Fertilizing is especially important in mature tree care.
In our region, many activities disturb the native soil, remove nutrients, and compact the soil. Knowing what fertilizer to use and how much is best determined by a soil test. Many nurseries, as well as our local extension service, offer soil testing.

Types of Fertilizers

Complete fertilizers are those that contain nitrogen, phosphorus and potassium. The ratio of these essential nutrients are labeled on the fertilizer bag or container. These inorganic fertilizers release their elements quickly when dissolved in water, but can burn roots if too much is applied.

Slow-release fertilizers have a coating that helps prevent burning, making it possible to apply more nitrogen in less frequent applications.

Liquid fertilizers can be injected into the root zone of a tree to deliver nutrients dissolved in water, which can be easily absorbed by the trees’ root system.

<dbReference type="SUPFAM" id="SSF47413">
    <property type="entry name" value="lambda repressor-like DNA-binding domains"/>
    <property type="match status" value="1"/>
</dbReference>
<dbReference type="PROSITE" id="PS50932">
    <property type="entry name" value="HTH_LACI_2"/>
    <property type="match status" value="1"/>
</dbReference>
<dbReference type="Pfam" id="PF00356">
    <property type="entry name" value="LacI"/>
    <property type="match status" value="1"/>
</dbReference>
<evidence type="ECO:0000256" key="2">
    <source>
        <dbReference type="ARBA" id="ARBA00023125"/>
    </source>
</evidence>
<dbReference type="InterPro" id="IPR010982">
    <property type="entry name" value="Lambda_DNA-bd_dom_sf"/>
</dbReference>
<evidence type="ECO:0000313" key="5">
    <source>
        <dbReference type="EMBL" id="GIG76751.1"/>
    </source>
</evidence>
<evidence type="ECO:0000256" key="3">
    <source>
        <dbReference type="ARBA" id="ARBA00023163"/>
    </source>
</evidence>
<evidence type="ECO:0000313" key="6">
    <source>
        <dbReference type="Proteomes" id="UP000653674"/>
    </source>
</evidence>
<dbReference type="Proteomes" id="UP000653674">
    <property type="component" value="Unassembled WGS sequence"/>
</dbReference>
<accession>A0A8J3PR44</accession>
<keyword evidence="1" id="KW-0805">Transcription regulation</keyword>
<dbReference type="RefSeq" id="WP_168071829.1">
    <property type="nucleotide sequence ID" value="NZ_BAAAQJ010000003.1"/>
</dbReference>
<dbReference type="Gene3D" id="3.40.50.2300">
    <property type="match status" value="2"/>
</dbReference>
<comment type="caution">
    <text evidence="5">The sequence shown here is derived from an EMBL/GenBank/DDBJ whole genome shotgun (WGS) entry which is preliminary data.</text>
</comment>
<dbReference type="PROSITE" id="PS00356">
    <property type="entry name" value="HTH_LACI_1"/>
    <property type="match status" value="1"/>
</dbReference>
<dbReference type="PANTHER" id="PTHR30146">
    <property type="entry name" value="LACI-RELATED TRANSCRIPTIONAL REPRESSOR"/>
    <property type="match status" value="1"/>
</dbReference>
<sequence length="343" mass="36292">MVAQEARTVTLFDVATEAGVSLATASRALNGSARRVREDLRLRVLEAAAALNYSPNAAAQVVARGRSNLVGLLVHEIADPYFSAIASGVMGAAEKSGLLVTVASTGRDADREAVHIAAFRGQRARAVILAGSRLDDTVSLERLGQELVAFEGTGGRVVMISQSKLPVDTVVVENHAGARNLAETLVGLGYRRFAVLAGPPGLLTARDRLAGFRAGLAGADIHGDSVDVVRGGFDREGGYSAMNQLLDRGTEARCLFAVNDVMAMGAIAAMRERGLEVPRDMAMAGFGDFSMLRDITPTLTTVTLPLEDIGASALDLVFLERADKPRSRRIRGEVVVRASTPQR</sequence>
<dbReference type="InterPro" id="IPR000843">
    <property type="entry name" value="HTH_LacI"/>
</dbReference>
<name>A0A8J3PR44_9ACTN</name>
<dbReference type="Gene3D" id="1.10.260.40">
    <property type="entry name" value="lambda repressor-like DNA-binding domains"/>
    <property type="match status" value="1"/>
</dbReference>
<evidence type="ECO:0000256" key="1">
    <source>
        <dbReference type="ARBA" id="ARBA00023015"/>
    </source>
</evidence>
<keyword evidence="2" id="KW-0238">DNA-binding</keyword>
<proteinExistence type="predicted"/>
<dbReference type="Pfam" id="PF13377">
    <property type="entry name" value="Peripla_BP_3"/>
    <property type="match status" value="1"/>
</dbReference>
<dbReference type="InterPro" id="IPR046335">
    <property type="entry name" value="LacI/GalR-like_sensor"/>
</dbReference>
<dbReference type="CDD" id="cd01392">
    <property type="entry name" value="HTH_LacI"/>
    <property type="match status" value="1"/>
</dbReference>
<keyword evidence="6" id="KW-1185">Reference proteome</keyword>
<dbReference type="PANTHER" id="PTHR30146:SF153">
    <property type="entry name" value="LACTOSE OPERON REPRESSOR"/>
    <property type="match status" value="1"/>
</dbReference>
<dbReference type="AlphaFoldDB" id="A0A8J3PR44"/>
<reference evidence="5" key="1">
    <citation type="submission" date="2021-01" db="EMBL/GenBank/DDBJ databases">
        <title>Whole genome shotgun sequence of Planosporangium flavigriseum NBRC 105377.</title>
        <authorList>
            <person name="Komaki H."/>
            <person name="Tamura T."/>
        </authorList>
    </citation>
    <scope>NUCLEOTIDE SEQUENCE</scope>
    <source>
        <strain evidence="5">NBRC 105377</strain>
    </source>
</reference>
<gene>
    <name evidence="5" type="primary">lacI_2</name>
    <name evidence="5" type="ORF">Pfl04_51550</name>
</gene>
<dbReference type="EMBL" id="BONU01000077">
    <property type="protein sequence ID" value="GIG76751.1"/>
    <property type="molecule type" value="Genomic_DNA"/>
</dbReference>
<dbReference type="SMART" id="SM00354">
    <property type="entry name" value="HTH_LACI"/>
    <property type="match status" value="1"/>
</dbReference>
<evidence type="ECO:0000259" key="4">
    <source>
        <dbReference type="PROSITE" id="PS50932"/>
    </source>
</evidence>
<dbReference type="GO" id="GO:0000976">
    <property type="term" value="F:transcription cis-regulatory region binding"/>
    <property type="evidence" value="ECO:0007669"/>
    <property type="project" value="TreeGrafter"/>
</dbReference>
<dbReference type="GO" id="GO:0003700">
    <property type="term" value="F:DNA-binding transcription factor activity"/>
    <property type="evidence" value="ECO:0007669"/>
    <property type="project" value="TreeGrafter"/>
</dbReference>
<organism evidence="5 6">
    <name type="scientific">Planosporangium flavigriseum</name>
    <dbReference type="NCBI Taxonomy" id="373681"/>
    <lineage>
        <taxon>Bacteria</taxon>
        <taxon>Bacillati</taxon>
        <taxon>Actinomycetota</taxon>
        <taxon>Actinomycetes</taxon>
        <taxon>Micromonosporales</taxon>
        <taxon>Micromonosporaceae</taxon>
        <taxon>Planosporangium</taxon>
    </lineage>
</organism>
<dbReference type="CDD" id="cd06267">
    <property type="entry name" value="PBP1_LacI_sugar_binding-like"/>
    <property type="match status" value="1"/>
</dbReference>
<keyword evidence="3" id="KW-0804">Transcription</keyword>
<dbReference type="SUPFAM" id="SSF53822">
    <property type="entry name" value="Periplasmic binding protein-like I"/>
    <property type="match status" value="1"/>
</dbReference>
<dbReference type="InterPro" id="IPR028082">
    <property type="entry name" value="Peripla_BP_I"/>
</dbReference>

Arborists may use a foliar fertilizer (sprayed on the leaves) or microinjects to treat specific nutrient deficiencies.

How Much Fertilizer Do I Apply and When?

When applying fertilizer, always follow the manufacturer’s directions. Fertilizers are most easily taken up by trees during active growth periods, which in our area is in the early spring and into the summer growing season.

It is important to remember that for fertilizers to work properly, they need plenty of water. Slow-release fertilizers can be applied any time the ground is not frozen and adequate water is available.

Read about the importance of fertilizing as part of mature tree care at the International Society of Arboriculture Web Site.